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Bad Neighbors: What to Do Legally

Sometimes relationships with your neighbors may become unfriendly. You probably have to deal with annoying neighbors. You might even encounter hostile neighbors. But what if their behaviors amount to harassment or illegal activity? Some bad neighbors are merely a nuisance. Others are downright dangerous.

Below are some suggestions on actions you can take to fix problems with all types of bad neighbors. This article provides information about resolving simple nuisances. It also outlines remedies when a neighbor becomes threatening. It covers last-resort situations, as well as solutions you can take along the way to deal with mere annoyances and noisy neighbors next door.

Types of Conduct by Bad Neighbors

The following types of bad neighbor behavior can be remedied by a variety of means:

  • Loud music
  • Barking dogs
  • Failure to care for property you share with them (or when neighbors create an eyesore in how they maintain shared property)
  • Failure to share costs in landscaping shared property
  • Trespassing

In cases where a behavior is merely annoying, it's best to consult with your homeowners association (HOA), property management company, or landlord to try to resolve the issue. If the behavior is illegal, you may need to contact the police. But continue reading to learn more about ways to resolve these kinds of issues.

Communication Can Be Key

Before taking the matter to a third party, consider trying a less adversarial way to solve the issue. A simple, over-the-fence discussion may clear up some misunderstandings. Sometimes, merely speaking with a neighbor in a polite way can be the best route to solving issues with them. It could be best to approach your "foe" in a civil way.

Hiring a mediator may also help you work through the issues and come up with an acceptable solution for all parties. Often with a troublesome neighbor, it is best to wait to litigate an issue until less formal options have been exhausted. Sometimes, a new neighbor may be creating a problem. Follow the same steps. Civil communication is often the best solution.

A Homeowners Association Offers Extra Resources

Maybe your neighbor is not willing to solve the problem through dialogue. The next step is to go to your homeowners association, if your community has one, and explain the problem. If what the neighbor is doing lowers your home value or affects a shared living space or building, a homeowners association is likely to want to resolve the issue, too. Nuisances often contribute to a reduction in property value.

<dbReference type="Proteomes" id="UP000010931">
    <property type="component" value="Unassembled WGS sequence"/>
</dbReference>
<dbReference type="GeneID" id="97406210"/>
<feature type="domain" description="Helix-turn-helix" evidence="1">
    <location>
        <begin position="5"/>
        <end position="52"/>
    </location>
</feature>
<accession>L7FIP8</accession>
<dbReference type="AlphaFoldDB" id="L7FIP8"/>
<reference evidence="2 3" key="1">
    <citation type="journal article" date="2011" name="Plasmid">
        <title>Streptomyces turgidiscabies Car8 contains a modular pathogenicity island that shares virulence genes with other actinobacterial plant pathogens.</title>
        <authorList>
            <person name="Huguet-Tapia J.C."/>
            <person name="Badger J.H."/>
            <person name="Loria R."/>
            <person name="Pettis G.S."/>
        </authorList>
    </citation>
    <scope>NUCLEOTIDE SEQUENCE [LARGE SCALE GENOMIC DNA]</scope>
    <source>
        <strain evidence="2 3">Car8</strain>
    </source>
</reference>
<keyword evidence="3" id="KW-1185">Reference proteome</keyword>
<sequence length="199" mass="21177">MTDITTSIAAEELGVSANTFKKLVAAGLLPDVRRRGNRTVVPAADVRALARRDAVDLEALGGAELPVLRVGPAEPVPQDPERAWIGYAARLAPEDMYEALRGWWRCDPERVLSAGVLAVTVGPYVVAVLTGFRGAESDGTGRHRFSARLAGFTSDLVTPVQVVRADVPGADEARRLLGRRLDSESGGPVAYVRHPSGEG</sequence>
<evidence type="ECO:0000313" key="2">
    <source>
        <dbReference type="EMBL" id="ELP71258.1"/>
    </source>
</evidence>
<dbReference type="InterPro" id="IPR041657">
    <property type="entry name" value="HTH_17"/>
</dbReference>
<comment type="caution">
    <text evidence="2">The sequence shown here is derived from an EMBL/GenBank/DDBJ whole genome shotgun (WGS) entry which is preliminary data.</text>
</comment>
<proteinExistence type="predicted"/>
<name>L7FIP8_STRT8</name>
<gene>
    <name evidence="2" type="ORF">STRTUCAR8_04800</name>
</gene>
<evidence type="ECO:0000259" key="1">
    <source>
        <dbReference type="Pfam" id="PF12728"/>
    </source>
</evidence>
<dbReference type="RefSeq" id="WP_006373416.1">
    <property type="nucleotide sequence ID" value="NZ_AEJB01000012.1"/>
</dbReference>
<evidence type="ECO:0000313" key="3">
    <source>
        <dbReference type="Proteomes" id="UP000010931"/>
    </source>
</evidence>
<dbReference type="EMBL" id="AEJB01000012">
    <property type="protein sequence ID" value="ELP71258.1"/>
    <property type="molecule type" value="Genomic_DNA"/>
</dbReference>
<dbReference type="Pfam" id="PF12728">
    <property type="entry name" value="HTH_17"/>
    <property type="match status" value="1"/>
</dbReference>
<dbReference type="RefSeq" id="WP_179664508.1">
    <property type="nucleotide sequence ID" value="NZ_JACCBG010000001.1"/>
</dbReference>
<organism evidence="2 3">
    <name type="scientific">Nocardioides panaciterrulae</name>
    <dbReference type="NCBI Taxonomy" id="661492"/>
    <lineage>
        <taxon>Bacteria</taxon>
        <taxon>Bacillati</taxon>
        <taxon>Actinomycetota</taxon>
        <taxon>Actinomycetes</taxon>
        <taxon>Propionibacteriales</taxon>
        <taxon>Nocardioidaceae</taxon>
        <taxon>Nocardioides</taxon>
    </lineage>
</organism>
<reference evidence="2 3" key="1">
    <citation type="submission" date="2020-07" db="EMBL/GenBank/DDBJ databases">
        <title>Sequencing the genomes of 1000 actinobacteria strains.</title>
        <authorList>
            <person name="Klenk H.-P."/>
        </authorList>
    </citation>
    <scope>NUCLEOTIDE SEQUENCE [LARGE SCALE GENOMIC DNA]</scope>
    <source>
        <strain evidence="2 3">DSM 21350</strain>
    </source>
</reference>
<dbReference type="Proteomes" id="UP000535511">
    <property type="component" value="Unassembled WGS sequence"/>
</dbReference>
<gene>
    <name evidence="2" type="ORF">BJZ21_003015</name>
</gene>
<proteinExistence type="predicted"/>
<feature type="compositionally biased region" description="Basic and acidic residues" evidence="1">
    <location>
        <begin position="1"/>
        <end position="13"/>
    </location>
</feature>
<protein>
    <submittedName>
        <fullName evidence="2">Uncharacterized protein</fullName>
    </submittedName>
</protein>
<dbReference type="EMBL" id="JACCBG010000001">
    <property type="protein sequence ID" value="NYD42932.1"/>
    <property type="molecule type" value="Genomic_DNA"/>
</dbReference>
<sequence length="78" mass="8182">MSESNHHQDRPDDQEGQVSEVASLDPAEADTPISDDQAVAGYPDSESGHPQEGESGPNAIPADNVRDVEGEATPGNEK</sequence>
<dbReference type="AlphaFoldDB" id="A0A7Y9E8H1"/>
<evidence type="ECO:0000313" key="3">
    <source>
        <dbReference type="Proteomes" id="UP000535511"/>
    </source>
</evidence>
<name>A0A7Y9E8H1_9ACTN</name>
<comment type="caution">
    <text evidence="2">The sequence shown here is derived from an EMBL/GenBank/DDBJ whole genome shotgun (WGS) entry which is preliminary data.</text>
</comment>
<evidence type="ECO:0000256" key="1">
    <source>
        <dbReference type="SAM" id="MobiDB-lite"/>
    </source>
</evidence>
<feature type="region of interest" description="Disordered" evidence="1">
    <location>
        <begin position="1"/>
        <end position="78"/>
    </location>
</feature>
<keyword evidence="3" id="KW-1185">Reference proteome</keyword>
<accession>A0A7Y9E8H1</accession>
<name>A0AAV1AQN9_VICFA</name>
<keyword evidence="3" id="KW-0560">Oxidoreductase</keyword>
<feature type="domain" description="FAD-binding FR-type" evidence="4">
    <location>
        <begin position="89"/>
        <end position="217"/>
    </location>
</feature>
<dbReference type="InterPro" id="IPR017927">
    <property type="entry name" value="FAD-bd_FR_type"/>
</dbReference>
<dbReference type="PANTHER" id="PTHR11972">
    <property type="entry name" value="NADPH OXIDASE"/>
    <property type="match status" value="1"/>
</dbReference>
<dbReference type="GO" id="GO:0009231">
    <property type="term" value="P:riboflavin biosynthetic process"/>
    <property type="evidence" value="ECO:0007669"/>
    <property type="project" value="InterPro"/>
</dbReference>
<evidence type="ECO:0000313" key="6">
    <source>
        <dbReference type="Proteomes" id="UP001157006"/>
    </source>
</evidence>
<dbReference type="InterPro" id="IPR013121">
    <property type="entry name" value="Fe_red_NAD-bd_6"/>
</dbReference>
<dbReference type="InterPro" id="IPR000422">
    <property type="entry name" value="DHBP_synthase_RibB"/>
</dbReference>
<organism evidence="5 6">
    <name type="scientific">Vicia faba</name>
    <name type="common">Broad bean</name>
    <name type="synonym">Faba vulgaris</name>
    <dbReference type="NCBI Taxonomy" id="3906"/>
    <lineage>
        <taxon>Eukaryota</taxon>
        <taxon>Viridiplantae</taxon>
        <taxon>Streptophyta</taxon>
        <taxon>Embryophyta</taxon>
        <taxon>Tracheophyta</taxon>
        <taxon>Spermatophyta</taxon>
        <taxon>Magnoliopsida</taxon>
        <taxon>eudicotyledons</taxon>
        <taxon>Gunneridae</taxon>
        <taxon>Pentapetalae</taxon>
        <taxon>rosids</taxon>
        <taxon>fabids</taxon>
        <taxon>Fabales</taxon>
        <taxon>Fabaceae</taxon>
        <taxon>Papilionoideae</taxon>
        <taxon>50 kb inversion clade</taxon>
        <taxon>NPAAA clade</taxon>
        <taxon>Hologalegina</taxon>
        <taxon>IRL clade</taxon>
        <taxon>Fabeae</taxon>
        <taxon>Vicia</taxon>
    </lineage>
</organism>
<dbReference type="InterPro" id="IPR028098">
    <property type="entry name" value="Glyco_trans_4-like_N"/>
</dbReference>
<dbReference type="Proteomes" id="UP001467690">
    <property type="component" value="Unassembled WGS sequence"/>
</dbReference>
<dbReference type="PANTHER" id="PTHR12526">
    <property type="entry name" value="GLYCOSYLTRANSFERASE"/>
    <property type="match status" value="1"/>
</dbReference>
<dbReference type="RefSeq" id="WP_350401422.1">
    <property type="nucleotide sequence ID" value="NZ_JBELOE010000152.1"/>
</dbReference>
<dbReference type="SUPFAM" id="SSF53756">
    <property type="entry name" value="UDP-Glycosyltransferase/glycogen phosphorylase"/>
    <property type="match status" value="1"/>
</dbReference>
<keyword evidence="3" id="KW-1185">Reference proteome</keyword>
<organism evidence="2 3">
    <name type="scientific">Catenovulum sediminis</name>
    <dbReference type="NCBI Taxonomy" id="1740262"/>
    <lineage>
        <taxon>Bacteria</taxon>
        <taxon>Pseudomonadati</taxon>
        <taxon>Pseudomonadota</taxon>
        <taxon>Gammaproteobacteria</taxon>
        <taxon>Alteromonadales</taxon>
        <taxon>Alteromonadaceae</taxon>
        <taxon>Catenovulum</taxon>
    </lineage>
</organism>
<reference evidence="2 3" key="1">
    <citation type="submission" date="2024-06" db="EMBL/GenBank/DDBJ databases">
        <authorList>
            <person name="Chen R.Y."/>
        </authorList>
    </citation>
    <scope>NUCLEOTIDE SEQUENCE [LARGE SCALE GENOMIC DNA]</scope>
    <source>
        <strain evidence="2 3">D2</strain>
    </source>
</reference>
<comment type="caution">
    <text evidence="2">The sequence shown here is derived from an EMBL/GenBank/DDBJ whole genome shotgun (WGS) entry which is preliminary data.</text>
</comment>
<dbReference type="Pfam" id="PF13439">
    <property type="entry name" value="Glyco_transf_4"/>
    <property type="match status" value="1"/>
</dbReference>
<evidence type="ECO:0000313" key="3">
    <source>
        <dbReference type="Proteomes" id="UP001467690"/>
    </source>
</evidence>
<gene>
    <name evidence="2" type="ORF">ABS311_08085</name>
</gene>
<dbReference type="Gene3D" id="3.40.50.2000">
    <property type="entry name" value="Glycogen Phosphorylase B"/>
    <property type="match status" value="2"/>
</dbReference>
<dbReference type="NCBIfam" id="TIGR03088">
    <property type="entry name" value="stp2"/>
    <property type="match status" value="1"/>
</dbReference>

An HOA always aims to maintain or increase the costs of the property. In the event potential buyers or prospective buyers may be considering the property as a place to live, the HOA will take an even greater interest in providing a solution.

Almost all homeowners associations have policies and guidelines on how to solve neighbor disputes. Associations have a variety of topics they can regulate. Among others, these include noise, pets, and home-owned businesses. If your neighbor is not following the bylaws and guidelines, your homeowners association has the authority to step in and remedy the problem.

If there is a question of property value, such as a neighbor's yard creating an eyesore, you're likely not the only one affected. Any issues that would affect the sale of your home are a concern for everyone in a homeowners association. If an open house is underway, the association will likely treat the issue with even greater urgency to avoid unnecessary disclosures to potential buyers.

What Do Zoning Laws Say?

Another remedy you might consider is looking at local zoning and ordinance laws. This can be especially useful if your community does not have a homeowners association. If you can show that your neighbor violated local law, the local code enforcement agency or even law enforcement may be able to step in. In other instances, homeowners can bring a petition to a small claims court to seek an injunction or damages.

If Your Neighbor Is Still Harassing You, Call the Police

If you have tried all the possible ways to solve the issue, and nothing seems to work, it may be time to involve the authorities. You should resort to this if you feel unsafe or are scared for your or your family's well-being.

Let the police know you have attempted to solve the problem, but your neighbors are continuing to harass you. The police will conduct an investigation, and you will likely be called as a witness if the case goes to court.

Additional Resources

Bad Neighbors? An Attorney Can Help

If possible, disputes with neighbors should be handled amicably. But that's not always possible. There are situations in which you need to take legal action. If you are considering taking legal action against your neighbor or want to know more about the process, consult a real estate attorney.

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